Monday, November 09, 2009

Let us pray


Let us pray, commending those considering union with the Catholic Church to the powerful intercession of the Most Blessed Mother of God, Mary Most Holy.

O Blessed Virgin Mary, Mother of God and our most gentle Queen and Mother look down in mercy upon England, thy dowry, and upon us who greatly hope and trust in thee.

By thee it was that Jesus, our Saviour and our hope was given unto the world; and He has given thee to us that we might hope still more.

Plead for us thy children, whom thou didst receive and accept at the foot of the cross, O Sorrowful Mother, Intercede for our separated brethren, that with us in the one true fold, they may be united to the Chief Shepherd, the Vicar of thy Son.

Pray for us all, dear Mother, that by faith, fruitful in good works we may all deserve to see and praise God, together with thee in our heavenly home.



gemoftheocean said...

What a beautiful picture of the Blessed Mother and the infant Jesus. I've not seen it, AFAIK.

Unknown said...

This is, of course, the image of Our Lady of Walsingham and Walsingham is a place where Anglicans and Romans seem to get on as well as they do - and are currently allowed to do - anywhere. The relationship between the Anglican Shrine at Walsingham and Lourdes has, for example, never been stronger. The prayer Fr Ray quotes is well known at the Anglican Shrine and, although I'm not sure whether it is there currently, a copy of it has always been on display in the Holy House.

Difficult (and almost certainly)painful decisions decisions have to be made by many people on both sides of the Tiber. I know Our Lady will pray for everyone concerned and I hope we will all pray for each other. I hope everyone will be guided by the Holy Spirit and show Christian charity to, and patience with, each other. To me, the Pope's actions are a real answer to prayer.

JARay said...

Dear Gem,
I'm sure that anyone who has been to Walsingham will tell you that the picture you remark on, is one of the statue of Our Lady of Walsingham.

Physiocrat said...

This is an interesting sentence, I thought

"Without excluding liturgical celebrations according to the Roman Rite, the Ordinariate has the faculty to celebrate the Holy Eucharist and the other Sacraments, the Liturgy of the Hours and other liturgical celebrations according to the liturgical books proper to the Anglican tradition, which have been approved by the Holy See, so as to maintain the liturgical, spiritual and pastoral traditions of the Anglican Communion within the Catholic Church, as a precious gift nourishing the faith of the members of the Ordinariate and as a treasure to be shared."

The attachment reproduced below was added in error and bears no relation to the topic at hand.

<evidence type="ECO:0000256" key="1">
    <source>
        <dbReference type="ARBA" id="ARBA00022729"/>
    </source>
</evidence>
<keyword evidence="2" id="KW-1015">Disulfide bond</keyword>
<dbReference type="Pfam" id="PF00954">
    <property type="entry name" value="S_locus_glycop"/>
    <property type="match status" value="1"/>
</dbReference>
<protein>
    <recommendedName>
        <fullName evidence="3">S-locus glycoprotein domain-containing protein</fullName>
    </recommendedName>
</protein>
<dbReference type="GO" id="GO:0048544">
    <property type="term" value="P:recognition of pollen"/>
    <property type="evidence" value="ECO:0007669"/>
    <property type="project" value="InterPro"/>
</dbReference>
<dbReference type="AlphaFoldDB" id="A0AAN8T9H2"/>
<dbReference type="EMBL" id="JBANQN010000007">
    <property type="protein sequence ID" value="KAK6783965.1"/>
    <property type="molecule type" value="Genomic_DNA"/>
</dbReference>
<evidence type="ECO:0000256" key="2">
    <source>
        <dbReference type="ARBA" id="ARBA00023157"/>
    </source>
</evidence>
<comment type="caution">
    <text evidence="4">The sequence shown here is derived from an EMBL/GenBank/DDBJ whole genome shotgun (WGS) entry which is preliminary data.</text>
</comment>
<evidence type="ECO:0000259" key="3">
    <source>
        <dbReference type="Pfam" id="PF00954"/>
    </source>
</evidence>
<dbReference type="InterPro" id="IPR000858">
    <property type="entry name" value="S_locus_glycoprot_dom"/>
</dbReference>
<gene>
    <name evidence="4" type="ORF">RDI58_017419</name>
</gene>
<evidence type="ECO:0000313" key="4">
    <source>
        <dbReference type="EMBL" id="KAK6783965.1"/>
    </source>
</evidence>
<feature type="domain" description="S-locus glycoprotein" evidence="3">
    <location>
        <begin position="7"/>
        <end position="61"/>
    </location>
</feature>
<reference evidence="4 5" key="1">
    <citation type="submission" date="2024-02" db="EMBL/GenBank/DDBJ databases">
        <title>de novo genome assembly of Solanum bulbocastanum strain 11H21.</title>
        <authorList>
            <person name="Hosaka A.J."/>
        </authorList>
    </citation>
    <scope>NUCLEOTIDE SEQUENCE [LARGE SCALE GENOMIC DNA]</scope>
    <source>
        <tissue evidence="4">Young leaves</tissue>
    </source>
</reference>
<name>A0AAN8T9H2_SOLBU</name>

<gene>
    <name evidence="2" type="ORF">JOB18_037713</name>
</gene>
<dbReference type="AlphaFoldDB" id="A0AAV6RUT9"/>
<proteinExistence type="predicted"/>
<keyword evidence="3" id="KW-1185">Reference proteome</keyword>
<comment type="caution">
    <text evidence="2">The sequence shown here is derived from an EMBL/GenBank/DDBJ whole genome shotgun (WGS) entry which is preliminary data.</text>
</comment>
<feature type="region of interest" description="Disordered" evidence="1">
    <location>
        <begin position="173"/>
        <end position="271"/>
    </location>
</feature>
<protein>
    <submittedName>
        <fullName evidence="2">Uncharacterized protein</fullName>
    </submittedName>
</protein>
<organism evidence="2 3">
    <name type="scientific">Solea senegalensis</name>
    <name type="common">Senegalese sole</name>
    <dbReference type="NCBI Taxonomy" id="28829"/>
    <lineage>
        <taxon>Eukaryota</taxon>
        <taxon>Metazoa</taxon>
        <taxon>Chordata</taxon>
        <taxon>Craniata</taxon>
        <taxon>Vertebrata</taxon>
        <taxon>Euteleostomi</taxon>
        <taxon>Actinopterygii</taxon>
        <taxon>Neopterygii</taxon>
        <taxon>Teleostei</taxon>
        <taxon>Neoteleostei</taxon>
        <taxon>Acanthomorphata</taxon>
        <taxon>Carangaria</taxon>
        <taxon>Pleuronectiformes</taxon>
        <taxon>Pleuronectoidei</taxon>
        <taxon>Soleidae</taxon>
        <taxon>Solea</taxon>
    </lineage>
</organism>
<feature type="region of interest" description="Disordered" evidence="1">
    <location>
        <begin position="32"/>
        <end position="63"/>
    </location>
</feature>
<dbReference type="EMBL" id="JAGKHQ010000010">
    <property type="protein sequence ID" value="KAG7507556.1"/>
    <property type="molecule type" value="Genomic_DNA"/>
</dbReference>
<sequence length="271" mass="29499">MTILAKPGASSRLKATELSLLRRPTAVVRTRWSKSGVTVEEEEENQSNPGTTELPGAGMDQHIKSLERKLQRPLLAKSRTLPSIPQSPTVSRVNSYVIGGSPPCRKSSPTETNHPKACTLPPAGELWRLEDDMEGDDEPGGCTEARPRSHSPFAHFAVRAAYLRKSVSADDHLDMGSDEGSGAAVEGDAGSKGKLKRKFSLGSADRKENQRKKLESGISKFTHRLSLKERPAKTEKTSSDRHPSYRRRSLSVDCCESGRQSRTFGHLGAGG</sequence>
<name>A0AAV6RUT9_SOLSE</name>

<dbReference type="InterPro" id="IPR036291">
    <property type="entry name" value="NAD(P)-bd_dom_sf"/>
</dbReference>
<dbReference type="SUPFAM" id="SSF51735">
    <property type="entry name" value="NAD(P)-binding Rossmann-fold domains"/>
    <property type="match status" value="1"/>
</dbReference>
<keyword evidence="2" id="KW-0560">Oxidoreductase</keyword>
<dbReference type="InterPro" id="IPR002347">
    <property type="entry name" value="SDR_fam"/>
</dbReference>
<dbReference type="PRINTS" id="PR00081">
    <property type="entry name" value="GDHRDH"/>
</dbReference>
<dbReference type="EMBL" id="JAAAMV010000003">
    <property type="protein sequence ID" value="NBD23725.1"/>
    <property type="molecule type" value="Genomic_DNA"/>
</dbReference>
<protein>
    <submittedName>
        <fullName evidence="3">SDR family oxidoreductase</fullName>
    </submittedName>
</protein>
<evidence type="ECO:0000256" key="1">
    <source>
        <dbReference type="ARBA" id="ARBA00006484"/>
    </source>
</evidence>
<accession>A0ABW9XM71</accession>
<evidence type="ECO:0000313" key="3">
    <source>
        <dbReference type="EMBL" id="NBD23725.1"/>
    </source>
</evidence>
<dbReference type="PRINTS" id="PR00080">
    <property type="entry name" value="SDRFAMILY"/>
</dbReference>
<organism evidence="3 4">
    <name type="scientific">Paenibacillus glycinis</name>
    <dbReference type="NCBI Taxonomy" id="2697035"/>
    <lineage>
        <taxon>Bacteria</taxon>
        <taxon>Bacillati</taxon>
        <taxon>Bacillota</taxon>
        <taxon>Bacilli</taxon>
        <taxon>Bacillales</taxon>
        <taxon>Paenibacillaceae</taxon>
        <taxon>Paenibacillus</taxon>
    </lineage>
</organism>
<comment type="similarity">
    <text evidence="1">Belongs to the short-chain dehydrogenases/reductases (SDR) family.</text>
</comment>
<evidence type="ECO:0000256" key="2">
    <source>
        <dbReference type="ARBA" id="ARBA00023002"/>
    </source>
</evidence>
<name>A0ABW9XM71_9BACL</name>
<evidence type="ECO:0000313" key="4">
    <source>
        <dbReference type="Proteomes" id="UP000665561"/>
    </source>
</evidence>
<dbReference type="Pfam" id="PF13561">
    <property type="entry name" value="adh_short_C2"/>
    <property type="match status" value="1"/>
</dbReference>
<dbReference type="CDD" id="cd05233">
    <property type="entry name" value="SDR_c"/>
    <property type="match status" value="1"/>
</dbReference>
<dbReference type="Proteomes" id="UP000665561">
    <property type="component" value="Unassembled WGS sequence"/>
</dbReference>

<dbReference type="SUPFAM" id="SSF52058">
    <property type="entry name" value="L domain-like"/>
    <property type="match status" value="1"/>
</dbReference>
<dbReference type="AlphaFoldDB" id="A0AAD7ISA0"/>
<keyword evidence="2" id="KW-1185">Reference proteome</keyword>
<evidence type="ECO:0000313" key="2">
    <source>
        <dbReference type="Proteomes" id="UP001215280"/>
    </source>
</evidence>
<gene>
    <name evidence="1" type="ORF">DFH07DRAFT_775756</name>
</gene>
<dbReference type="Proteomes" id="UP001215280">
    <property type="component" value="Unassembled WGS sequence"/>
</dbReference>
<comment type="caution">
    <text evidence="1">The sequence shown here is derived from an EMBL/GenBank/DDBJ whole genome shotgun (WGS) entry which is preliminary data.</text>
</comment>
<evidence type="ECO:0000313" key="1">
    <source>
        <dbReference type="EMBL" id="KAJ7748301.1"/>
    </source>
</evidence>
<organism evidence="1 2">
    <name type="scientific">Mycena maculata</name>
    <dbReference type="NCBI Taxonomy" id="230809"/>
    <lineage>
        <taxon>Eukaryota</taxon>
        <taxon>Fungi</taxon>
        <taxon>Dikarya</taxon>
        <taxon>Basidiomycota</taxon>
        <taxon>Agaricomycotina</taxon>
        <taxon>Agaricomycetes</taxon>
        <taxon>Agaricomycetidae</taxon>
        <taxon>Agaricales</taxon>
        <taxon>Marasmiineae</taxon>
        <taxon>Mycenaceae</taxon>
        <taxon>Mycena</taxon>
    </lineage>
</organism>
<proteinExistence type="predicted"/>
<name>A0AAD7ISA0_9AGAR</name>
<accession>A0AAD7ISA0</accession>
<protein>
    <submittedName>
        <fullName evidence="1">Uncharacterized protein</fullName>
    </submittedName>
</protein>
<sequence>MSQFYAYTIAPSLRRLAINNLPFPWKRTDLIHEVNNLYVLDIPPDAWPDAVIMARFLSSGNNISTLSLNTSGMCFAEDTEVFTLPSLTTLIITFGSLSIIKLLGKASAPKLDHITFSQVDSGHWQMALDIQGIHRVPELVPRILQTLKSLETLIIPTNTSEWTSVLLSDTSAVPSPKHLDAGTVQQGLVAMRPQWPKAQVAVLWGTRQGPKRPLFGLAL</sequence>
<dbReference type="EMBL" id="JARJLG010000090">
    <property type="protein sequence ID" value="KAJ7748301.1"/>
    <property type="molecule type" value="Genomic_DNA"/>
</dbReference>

I wonder what will happen in the long term? Will Roman practice prevail or will English Catholics come increasingly to follow the Anglican traditions?

Michael Petek said...

I found this on Patrick Madrid's blog, about a prophecy by King St Edward the Confessor:

Ambrose Lisle Philipps in a letter to the Earl of Shrewsbury dated 28 October, 1850, in giving a sketch of English Catholic history, relates the following vision or prophecy made by St. Edward:

"During the month of January, 1066, the holy King of England St. Edward the Confessor was confined to his bed by his last illness in his royal Westminster Palace. St. Ælred, Abbott of Rievaulx, in Yorkshire, relates that a short time before his happy death, this holy king was wrapt in ecstasy, when two pious Benedictine monks of Normandy, whom he had known in his youth, during his exile in that country, appeared to him, and revealed to him what was to happen to England in future centuries, and the cause of the terrible punishment.

They said: 'The extreme corruption and wickedness of the English nation has provoked the just anger of God. When malice shall have reached the fullness of its measure, God will, in His wrath, send to the English people wicked spirits, who will punish and afflict them with great severity, by separating the green tree from its parent stem the length of three furlongs. But at last this same tree, through the compassionate mercy of God, and without any national (governmental) assistance, shall return to its original root, reflourish and bear abundant fruit.'